1, 2, 3, 4, 5, Google caught a phish alive
A recent study by Google has revealed the ways in which email and other accounts are commonly highjacked by cyber criminals. Over a 12-month period, the company analysed log-in and harvested account data found on websites and criminal forums.
The research revealed that more than 78,000 credentials had been stolen via keyloggers, 12 million grabbed via phishing scams, and 1.9 billion from company breaches. Interestingly, the most useful information came from keyloggers and phishing attacks as these included valid passwords in 12-25% of attacks.
What is perhaps most concerning about the findings is the continued use of inadequate passwords. Popular passwords found in the analysed breach data included: 123456, password, 111111 and qwerty.
Despite cyber awareness improving in recent years, it is disappointing to see such poor password choices still prevailing. PGI recommends that passwords should be a minimum of 14 characters long, use non-dictionary words and contain a mix of special characters to add complexity.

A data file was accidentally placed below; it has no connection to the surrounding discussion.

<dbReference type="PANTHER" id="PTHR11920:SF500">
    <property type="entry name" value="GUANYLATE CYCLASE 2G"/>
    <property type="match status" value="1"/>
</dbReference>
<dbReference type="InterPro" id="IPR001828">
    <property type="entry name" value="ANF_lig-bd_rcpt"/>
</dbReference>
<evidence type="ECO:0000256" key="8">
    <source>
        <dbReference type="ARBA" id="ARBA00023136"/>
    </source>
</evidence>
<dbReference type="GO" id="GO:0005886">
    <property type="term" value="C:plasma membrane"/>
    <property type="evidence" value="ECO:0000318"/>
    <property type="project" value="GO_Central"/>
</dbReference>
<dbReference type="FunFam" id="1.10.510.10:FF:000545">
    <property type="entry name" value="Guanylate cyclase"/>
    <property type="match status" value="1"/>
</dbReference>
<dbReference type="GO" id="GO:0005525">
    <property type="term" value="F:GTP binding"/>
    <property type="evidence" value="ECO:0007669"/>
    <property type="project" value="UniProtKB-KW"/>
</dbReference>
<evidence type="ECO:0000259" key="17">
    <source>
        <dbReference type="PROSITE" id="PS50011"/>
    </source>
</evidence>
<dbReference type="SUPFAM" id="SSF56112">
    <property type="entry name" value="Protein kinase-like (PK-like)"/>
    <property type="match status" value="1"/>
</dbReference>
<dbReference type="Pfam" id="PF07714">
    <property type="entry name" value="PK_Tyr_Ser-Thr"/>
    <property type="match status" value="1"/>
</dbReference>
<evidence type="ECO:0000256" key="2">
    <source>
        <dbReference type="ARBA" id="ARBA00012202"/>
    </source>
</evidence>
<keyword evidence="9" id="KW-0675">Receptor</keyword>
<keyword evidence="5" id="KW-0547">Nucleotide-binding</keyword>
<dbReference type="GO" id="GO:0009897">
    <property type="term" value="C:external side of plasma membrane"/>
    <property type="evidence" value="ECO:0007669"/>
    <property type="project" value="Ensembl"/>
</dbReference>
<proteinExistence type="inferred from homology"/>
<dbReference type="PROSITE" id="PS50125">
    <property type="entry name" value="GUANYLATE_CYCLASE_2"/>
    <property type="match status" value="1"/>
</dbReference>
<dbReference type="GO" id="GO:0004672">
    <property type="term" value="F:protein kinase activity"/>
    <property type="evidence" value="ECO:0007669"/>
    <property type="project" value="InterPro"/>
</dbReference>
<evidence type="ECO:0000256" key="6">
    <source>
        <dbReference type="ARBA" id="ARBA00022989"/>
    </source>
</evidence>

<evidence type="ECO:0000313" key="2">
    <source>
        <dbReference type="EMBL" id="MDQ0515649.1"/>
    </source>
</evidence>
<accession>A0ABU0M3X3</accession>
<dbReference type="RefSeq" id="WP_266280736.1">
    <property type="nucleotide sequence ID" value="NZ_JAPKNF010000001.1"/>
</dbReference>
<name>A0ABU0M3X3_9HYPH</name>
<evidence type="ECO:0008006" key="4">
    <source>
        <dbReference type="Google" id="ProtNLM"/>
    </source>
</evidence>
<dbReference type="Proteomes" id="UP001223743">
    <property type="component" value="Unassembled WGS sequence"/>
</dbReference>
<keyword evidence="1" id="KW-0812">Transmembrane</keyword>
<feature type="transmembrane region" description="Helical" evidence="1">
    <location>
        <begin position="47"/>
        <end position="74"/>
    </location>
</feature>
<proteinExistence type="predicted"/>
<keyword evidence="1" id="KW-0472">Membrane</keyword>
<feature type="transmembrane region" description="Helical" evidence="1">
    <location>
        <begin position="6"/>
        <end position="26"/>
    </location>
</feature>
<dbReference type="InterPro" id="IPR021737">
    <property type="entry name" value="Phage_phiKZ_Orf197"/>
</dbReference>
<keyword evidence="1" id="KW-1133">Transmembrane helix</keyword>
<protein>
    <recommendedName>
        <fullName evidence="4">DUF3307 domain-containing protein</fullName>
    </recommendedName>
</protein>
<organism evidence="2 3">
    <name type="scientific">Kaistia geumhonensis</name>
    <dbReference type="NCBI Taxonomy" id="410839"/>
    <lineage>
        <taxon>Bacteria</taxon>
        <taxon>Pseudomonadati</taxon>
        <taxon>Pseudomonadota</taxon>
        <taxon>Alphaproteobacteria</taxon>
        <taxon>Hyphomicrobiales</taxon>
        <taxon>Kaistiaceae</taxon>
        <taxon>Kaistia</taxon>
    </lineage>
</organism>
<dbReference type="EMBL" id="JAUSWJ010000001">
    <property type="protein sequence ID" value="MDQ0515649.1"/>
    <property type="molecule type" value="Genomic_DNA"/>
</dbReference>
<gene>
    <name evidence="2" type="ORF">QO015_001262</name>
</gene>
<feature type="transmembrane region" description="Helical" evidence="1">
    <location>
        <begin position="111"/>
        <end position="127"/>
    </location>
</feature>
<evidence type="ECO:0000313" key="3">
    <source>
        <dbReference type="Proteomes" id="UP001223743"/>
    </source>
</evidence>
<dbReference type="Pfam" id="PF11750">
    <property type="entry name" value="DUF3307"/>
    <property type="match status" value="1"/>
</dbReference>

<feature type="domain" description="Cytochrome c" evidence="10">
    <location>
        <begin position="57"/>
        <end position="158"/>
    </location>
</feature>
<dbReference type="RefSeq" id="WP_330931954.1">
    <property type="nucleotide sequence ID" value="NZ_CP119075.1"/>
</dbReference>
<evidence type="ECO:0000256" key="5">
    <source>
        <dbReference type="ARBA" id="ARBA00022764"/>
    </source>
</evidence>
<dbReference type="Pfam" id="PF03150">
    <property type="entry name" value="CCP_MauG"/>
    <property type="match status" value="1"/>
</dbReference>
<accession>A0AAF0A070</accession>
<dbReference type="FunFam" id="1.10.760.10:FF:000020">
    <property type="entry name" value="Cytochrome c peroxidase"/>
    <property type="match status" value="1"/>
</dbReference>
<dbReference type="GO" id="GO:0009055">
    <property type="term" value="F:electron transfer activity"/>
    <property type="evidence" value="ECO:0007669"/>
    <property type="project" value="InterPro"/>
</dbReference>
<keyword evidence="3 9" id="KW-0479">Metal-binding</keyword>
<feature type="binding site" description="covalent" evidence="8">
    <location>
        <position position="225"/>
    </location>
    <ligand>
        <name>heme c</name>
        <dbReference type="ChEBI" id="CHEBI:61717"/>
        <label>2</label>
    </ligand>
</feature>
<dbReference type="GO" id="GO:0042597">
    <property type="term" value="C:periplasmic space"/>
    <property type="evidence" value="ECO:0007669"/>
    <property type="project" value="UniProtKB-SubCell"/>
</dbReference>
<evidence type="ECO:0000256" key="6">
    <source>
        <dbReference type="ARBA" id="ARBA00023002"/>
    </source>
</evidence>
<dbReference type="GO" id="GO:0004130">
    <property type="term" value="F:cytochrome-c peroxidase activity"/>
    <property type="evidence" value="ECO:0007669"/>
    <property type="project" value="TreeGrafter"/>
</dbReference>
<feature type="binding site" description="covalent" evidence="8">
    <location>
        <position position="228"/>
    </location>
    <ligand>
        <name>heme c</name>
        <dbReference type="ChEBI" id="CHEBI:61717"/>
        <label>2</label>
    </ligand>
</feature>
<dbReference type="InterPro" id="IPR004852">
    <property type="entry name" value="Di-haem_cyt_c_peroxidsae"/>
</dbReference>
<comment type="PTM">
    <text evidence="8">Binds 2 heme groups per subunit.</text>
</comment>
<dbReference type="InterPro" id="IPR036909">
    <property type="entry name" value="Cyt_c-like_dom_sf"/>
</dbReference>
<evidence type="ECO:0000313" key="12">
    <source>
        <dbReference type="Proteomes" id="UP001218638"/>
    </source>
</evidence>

We also remind users not to use the same password across multiple accounts as any criminal who gains a password will immediately try accessing other major sites (such as Amazon, Facebook, PayPal, etc) in the hope that the victim has reused the same password elsewhere.
How PGI can help your team avoid phishing scams
PGI offer a Phishing Vulnerability Assessment service. This programme will help your team identify malicious e-mails and gauge their vulnerability to compromised links. Talk to us to find out more: firstname.lastname@example.org or +44 (0) 845 600 4403